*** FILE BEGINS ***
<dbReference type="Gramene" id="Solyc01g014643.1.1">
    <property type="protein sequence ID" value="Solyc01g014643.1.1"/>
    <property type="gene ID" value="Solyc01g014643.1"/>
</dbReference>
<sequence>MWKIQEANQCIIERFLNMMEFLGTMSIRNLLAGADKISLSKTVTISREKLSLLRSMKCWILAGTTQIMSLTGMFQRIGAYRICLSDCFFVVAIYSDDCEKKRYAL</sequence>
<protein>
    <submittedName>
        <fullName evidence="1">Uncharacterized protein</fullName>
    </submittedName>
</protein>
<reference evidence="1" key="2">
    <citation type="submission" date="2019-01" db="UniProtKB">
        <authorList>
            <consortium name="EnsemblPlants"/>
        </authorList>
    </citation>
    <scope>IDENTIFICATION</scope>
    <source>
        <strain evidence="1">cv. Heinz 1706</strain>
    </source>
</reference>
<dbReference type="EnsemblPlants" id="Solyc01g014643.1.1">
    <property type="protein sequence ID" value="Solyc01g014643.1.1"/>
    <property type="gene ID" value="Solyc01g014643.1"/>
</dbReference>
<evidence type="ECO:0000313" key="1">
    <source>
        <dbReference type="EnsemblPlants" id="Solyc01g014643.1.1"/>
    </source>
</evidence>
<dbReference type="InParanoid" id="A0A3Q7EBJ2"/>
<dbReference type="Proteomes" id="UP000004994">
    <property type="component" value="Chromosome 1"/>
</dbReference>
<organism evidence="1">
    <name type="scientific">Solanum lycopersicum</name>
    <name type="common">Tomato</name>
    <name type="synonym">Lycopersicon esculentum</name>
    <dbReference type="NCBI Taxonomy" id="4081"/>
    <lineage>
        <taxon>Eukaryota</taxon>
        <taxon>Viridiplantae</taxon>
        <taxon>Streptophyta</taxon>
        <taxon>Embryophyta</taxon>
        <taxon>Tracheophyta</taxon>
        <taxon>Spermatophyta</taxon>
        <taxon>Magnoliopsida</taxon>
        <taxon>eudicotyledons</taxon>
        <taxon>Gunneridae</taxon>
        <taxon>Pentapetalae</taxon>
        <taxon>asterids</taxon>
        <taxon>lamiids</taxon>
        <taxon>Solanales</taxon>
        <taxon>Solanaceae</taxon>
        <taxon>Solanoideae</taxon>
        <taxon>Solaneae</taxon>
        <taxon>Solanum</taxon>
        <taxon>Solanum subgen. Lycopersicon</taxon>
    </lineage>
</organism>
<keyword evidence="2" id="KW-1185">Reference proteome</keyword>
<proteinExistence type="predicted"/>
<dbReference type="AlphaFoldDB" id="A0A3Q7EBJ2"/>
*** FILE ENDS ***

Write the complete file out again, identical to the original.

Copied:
<dbReference type="Gramene" id="Solyc01g014643.1.1">
    <property type="protein sequence ID" value="Solyc01g014643.1.1"/>
    <property type="gene ID" value="Solyc01g014643.1"/>
</dbReference>
<sequence>MWKIQEANQCIIERFLNMMEFLGTMSIRNLLAGADKISLSKTVTISREKLSLLRSMKCWILAGTTQIMSLTGMFQRIGAYRICLSDCFFVVAIYSDDCEKKRYAL</sequence>
<protein>
    <submittedName>
        <fullName evidence="1">Uncharacterized protein</fullName>
    </submittedName>
</protein>
<reference evidence="1" key="2">
    <citation type="submission" date="2019-01" db="UniProtKB">
        <authorList>
            <consortium name="EnsemblPlants"/>
        </authorList>
    </citation>
    <scope>IDENTIFICATION</scope>
    <source>
        <strain evidence="1">cv. Heinz 1706</strain>
    </source>
</reference>
<dbReference type="EnsemblPlants" id="Solyc01g014643.1.1">
    <property type="protein sequence ID" value="Solyc01g014643.1.1"/>
    <property type="gene ID" value="Solyc01g014643.1"/>
</dbReference>
<evidence type="ECO:0000313" key="1">
    <source>
        <dbReference type="EnsemblPlants" id="Solyc01g014643.1.1"/>
    </source>
</evidence>
<dbReference type="InParanoid" id="A0A3Q7EBJ2"/>
<dbReference type="Proteomes" id="UP000004994">
    <property type="component" value="Chromosome 1"/>
</dbReference>
<organism evidence="1">
    <name type="scientific">Solanum lycopersicum</name>
    <name type="common">Tomato</name>
    <name type="synonym">Lycopersicon esculentum</name>
    <dbReference type="NCBI Taxonomy" id="4081"/>
    <lineage>
        <taxon>Eukaryota</taxon>
        <taxon>Viridiplantae</taxon>
        <taxon>Streptophyta</taxon>
        <taxon>Embryophyta</taxon>
        <taxon>Tracheophyta</taxon>
        <taxon>Spermatophyta</taxon>
        <taxon>Magnoliopsida</taxon>
        <taxon>eudicotyledons</taxon>
        <taxon>Gunneridae</taxon>
        <taxon>Pentapetalae</taxon>
        <taxon>asterids</taxon>
        <taxon>lamiids</taxon>
        <taxon>Solanales</taxon>
        <taxon>Solanaceae</taxon>
        <taxon>Solanoideae</taxon>
        <taxon>Solaneae</taxon>
        <taxon>Solanum</taxon>
        <taxon>Solanum subgen. Lycopersicon</taxon>
    </lineage>
</organism>
<keyword evidence="2" id="KW-1185">Reference proteome</keyword>
<proteinExistence type="predicted"/>
<dbReference type="AlphaFoldDB" id="A0A3Q7EBJ2"/>